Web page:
A look at what was left

Popular Radicalism in 19th-Century Britain
July 12, 1996

The Society for the Study of Labour History was established three and a half decades ago to encourage the study of the field at a time when conventional modern history courses generally regarded the history of any one below the rank of stockbroker to be a minor branch of economic history. From the beginning the society stressed that labour history was not simply the history of organisations and institutions, but must include a range of subjects relating to the labouring classes, male and female, young and old.

The enormous explosion of labour history and social history during the past few decades has established the subject in all its aspects as an essential branch of history, but this very success has brought a number of problems. A great deal of social and labour history has neglected the study of power relations in society. Moreover, since the concept of class is one of conflict or mediation, it makes no more sense to study the lower classes in isolation than it does to study only the goings-on of the upper and powerful classes.

These considerations make John Belchem's contribution to the series Social History in Perspective of particular value. It is an account of the political dimension of popular movements in the 19th century, but is in no way a return to a concept of politics that takes no account of the the pressures which existed outside the structures of conventional politics and which cannot be easily subsumed within them. Although it is concerned with the critical and radical protests against the established structures it takes into account the politics of those within the pale of the constitution as well as of those outside. It is by far the best account we have had of political radicalism, and in its narrative and the notes and reading list which accompany it, it provides a valuable guide through the various theories and controversies which have arisen around such questions as the nature of class, the importance of language and rhetoric, and to a degree, although here perhaps less than might have been desired, the issues of gender within the popular political movements of the century. A valuable chapter explores the radicalism of the 18th century when for a time there was a coalition between the artisan and working population and a radical bourgeoisie. The book goes on to study the years of alienation between the middle and working classes of the Chartist period and to the post-Chartist emergence of popular liberalism. The emergence of the Labour party comes only at the very end of the story, and is rightly seen as a 20th-century phenomenon.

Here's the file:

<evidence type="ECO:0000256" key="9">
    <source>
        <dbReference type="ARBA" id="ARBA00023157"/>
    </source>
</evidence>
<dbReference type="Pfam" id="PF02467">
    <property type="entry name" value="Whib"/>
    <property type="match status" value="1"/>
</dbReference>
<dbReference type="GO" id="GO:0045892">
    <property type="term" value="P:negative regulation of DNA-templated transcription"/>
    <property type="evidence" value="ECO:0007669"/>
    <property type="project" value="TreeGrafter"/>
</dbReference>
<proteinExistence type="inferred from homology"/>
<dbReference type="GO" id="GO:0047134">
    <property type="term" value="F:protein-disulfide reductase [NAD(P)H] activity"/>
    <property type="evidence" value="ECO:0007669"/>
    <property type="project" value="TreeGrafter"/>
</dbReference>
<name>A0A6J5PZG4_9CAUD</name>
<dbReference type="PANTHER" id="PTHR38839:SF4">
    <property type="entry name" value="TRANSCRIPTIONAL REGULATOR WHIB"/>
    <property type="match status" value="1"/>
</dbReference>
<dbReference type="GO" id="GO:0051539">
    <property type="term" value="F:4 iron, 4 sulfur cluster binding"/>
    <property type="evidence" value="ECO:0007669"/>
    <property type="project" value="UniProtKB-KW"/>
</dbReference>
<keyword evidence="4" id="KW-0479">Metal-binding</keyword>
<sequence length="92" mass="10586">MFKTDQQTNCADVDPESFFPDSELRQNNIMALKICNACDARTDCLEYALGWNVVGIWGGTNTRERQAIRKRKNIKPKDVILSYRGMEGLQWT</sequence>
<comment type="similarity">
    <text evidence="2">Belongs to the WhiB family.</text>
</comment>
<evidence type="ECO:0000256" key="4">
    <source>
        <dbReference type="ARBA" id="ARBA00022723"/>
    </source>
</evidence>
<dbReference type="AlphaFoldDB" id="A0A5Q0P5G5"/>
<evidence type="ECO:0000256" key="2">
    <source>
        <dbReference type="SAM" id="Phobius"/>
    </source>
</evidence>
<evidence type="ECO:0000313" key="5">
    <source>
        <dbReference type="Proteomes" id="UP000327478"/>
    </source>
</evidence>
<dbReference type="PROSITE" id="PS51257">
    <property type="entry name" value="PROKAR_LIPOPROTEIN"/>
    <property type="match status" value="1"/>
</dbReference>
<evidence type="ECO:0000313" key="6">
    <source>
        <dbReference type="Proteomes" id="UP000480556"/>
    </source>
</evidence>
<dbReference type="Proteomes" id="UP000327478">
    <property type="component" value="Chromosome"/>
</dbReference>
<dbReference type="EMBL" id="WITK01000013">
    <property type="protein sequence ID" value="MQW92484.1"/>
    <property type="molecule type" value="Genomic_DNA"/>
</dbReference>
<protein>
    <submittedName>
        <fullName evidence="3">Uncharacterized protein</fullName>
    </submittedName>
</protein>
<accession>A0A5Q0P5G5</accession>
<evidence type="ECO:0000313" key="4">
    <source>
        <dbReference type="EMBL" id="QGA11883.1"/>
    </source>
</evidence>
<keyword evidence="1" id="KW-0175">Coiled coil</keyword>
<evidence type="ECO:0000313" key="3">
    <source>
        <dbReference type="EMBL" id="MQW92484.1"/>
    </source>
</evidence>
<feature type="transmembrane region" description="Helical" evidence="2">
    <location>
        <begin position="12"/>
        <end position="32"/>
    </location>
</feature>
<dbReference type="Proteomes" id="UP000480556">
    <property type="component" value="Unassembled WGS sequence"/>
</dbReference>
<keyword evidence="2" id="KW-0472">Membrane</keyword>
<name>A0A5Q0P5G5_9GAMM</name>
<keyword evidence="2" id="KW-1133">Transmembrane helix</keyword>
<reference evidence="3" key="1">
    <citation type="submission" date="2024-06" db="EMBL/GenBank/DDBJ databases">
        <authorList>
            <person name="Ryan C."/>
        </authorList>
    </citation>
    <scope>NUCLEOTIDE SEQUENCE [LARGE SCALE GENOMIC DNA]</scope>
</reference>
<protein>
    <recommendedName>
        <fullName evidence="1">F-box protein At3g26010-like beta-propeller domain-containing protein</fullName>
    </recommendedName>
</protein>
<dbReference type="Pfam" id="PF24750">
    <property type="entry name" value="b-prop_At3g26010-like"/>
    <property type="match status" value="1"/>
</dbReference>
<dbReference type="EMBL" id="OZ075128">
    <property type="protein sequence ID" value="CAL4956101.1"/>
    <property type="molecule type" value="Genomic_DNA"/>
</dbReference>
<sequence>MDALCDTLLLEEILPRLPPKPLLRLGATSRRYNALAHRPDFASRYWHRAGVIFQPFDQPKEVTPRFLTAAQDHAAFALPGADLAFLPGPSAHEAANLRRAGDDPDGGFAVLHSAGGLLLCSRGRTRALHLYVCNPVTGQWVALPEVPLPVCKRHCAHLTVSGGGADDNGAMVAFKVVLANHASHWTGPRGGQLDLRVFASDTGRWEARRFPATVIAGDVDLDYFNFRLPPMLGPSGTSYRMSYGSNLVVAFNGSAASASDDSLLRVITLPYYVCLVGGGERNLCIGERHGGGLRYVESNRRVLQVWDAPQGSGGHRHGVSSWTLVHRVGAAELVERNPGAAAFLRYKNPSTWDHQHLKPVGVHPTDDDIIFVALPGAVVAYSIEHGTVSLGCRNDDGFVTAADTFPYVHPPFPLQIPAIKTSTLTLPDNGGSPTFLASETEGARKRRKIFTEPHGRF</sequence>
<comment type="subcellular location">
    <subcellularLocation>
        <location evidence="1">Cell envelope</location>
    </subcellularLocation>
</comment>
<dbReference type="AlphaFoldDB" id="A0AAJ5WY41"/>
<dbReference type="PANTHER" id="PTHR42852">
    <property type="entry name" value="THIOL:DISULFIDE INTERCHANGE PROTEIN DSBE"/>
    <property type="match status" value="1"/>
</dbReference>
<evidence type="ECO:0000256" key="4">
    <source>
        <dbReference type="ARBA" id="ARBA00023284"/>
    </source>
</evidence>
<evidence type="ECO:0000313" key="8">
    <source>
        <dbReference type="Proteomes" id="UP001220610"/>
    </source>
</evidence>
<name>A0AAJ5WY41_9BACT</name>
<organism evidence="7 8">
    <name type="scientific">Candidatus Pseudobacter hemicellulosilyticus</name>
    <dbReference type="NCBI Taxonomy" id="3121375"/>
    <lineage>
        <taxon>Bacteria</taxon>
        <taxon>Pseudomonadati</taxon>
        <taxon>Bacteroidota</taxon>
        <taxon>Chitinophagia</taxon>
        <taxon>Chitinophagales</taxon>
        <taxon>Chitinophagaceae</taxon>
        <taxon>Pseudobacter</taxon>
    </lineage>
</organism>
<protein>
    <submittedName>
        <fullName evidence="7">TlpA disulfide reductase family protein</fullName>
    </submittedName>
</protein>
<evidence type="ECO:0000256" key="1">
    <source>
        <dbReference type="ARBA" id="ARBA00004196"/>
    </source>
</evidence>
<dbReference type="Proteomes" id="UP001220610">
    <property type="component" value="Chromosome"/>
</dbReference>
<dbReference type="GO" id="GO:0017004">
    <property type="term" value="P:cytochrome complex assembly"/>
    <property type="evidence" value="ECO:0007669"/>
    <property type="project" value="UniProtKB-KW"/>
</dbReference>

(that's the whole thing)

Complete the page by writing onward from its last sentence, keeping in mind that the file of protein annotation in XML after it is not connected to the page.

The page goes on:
In a text of fewer than 200 pages that covers more than a century there will be passages and generalisations with which some readers will disagree. But the notes and the advice on further reading are clear and well-organised.

This is a much-needed text that will help to bring order to a subject which is facing something of a crisis of over-production. It will be of enormous value to students, teachers and all who work in the field of labour and social history.

Dorothy Thompson is the author of Queen Victoria: Gender and Power.

Popular Radicalism in 19th-Century Britain

Author - John Belchem
ISBN - 0 333 56575 4
Publisher - Macmillan
Price - £10.99
Pages - 222

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